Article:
Ashitaba Tea: Benefits & How to Make

by John Staughton (BASc, BFA) last updated -

Drinking Ashitaba tea is a largely unknown strategy for boosting your overall health, metabolism, and immune defenses while enjoying an important part of ancient culture.

What is Ashitaba Tea?

Ashitaba tea is a hot beverage brewed with the leaves of the Ashitaba plant, scientifically known as Angelica keiskei. This plant grows primarily in Japan, which is where this tea originated. Not only does this tea not have caffeine, making it an important drink for those who want to cut down on that chemical stimulant, but it also is packed with antioxidants, rivaling even green tea. With unique compounds like chalcones and other antioxidants, this tea also offers carotene, coumarins, potassium, iron, calcium, and various vitamins, including vitamins A and C. [1]

A hot cup of tea with tea pot against a beautiful backdrop

After water, tea is the most widely consumed drink in the world. Photo Credit: Shutterstock

Ashitaba Tea Benefits

There are quite a few impressive health benefits of Ashitaba tea that include the following:

  • Improved digestion & metabolism
  • Stronger immune system
  • Relief from chronic inflammation
  • Antioxidant properties
  • Relief from neurological & gynecological problems
  • Balanced hormone levels
  • Anticancer potential

As mentioned, this tea is overflowing with unique antioxidants, which can boost the immune system and seek out free radicals, eliminating them before they can cause cellular mutation or chronic inflammation. This means that it can help soothe the digestive system, as well as protect the body against various diseases. [2]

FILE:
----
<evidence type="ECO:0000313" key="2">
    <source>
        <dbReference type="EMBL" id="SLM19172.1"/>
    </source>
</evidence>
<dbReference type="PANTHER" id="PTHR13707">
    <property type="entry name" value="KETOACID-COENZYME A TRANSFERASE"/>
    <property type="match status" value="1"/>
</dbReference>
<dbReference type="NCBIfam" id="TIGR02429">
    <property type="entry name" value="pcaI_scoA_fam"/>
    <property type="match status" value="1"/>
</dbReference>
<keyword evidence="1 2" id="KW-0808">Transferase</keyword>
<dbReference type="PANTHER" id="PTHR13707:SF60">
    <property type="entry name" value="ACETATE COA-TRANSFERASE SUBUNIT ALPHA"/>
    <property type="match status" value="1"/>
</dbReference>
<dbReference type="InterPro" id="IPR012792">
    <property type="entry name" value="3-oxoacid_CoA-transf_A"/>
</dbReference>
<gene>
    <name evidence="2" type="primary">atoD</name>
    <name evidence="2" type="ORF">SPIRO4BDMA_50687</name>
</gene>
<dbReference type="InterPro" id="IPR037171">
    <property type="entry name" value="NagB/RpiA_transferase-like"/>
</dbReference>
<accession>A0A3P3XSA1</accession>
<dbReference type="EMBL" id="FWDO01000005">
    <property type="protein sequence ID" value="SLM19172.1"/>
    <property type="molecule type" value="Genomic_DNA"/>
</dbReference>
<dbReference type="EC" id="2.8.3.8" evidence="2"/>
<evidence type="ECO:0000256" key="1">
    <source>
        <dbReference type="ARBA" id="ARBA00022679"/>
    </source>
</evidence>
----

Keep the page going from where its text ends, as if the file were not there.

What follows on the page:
In terms of neurological problems and gynecological problems, the unique compounds present in this tea have shown to optimize bodily functions and balance hormone levels, as well as soothe the nervous system. There is no caffeine in this tea, but it is known to stimulate metabolism and increase overall energy levels. [3]

How to Make Ashitaba Tea?

If you want to make your own Ashitaba tea at home, you can prepare it using either a powdered form of these tea leaves or full dried tea leaves, although the latter may be harder to find.

A hot cup of tea and a spoon

Ashtiba Tea Recipe

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Course: Drinks
Appliance: Hot plate, pan
Prep Time: 5 minutes
Cook Time: 10 minutes
Total Time: 15 minutes
Servings: 2 people
Author: John Staughton (BASc, BFA)


  • 2 Cups Water
  • 3 grams Ashitaba leaves
  • Honey To taste


  • Bring 2 cups of water to a boil in a saucepan.
  • Pour the water over 3 grams of dry ashitaba leaves in a teapot or infuser.
    Close-up image of ashitaba leaves on a table
  • Allow the mixture to steep for approximately 5 minutes.
  • Strain the leaves and serve hot. Add honey to taste, if desired.

Ashitaba Tea Side Effects

There are rarely negative side effects reported when drinking this tea, but it can cause gastrointestinal distress in some people and is not recommended for pregnant or breastfeeding women. The powerful effects of certain unique antioxidants in this tea have not been researched thoroughly, so be sure to speak with your doctor before adding it to your health routine. [4] Protection Status
About the Author

John Staughton is a traveling writer, editor, publisher and photographer with English and Integrative Biology degrees from the University of Illinois in Champaign-Urbana (USA). He co-founded the literary journal, Sheriff Nottingham, and now serves as the Content Director for Stain’d Arts, a non-profit based in Denver, Colorado. On a perpetual journey towards the idea of home, he uses words to educate, inspire, uplift and evolve.

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